The First Thing to Do As a LD Parent: Buy a Binder!

If your child has problems in school, you should immediately begin to save information about your LD child’s school experience in an organized fashion. In order to help your child, it’s quite possible that you will deal with the educational, medical, insurance, and legal systems. All of these systems require organized information.

  •     School, doctors, and insurance system require structured records.
  •     Organizing information and prioritizing concerns help you take advantage of your time with teachers and other experts.
  •     Establishing goals with professionals helps keep them accountable.
  •     Gathering information in one place helps you track growth and gains that happen over longer periods of time.

For more information on how saved information is valuable, see How do I Apply for an IEP?

What Tools Work Best for Saving Information?

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Although our world is now full of apps and software, most parents report that, when they manage their child’s information, two favorite tools are still paper-based.

  •     A support binder
  •     A paper calendar

Your Child’s Support Binder

You might live in email, but if you work to get support for your child in the educational system, sooner or later you’ll end up in a meeting where you’ll have to pull out a piece of paper and pass it around. Not only do the educational system, and a large part of the medical system still use paper, but your exhibits might well be first or second-grade writing and spelling tests. Because of this, you really can’t beat a large, 1.5” three-ring binder in for storing information about your LD child’s school experience.

You can buy these products at any office supply store, where you should also purchase binder tabs and pockets, but we’re including links to the products that we use.  We’ve used just plain tabs before, but some of us like the tab pockets as well. 



Many parents use a small paper calendar to track dates that pertain to their child’s education. Some parents use their calendar to track teacher meetings and conversations. If the teacher tells you that she’s trying a new technique, you can mark on the calendar when she changes her approach, and then keep samples of your child’s work to see if the technique is effective. If you choose to hire a tutor or a specialist, you can track the experience on this calendar as well. A paper calendar is good, because you can pull it out during meetings.

What Information Should You Track?

Parents often divide “managing school” into two parts. The first part is talking with the teacher and supporting your child, and the second part is formally claiming support, as described in How do I Apply for an IEP? You’ll need to keep good records for both. Here are some types of information to track:


Learn and track your child’s challenges in the school world. Are his challenges just for reading, math, sitting still? How are his social skills? Can he remember things? What’s hard for him to learn? It’s very common to discover that your child has more challenges than just one. Diagnosing the Whole Child describes all of the ways in which a child can be evaluated for LDs. Keep those categories in mind and try to gather information about every area that is a challenge. Collect examples, write dates and explanations on the back, and put them in a binder. Use tabs to arrange information by date.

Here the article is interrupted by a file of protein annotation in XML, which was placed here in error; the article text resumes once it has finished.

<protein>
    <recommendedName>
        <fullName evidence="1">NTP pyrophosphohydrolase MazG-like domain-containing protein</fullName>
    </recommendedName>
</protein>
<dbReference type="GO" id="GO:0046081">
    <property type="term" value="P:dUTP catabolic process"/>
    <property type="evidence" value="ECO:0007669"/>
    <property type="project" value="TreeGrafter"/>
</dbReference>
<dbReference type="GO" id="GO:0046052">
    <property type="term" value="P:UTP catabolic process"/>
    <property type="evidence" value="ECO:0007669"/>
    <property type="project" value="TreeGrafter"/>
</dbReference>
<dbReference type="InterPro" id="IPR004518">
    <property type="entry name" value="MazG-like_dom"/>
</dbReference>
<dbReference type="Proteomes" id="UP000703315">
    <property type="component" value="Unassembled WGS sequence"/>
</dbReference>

Test Results

You can keep all test results and use them to monitor progress. It’s important to realize that most tests don’t measure in a parallel fashion, and it can be difficult to compare results of two different tests.

The Curriculum, and What Parts are Hard for Your Child

Teachers commonly use a plan for what they are teaching, called a curriculum. If you can talk your teacher into sharing her curriculum with you, you can not only try to prepare your child in advance for what will be presented, but you can also track what part of the curriculum is difficult for your child. This provide valuable feedback to your teacher and might help detect patterns of learning trouble.


If homework is an issue, keep track of how long your child spends on homework, and whether or not you need to re-teach your child at night. Also keep track of what homework is sent home. If homework is too difficult to do, or is presented in a way that is particularly difficult for your child, make a copy of it and write why, either on a sticky note, or on the back of the paper. If you change the homework to make it easier, track what you do and if it works.  Some parents take pictures of homework, to track what’s difficult to learn.

Communications from the Teacher and School

    Finally, keep all communications from the teacher or school, including report cards, tests, any notes home, and any emails. If you have a conversation with a teacher, specialist, or administrator, email them later that day, summarizing the conversation (“Just so I got it right,”) then print out the email and put it into your binder. 


Is the teacher doing anything special to support your child?  Is your child getting any accommodations? Make sure you keep track of them. You can also share this information with future teachers or tutors so they can see what works and what doesn’t. 


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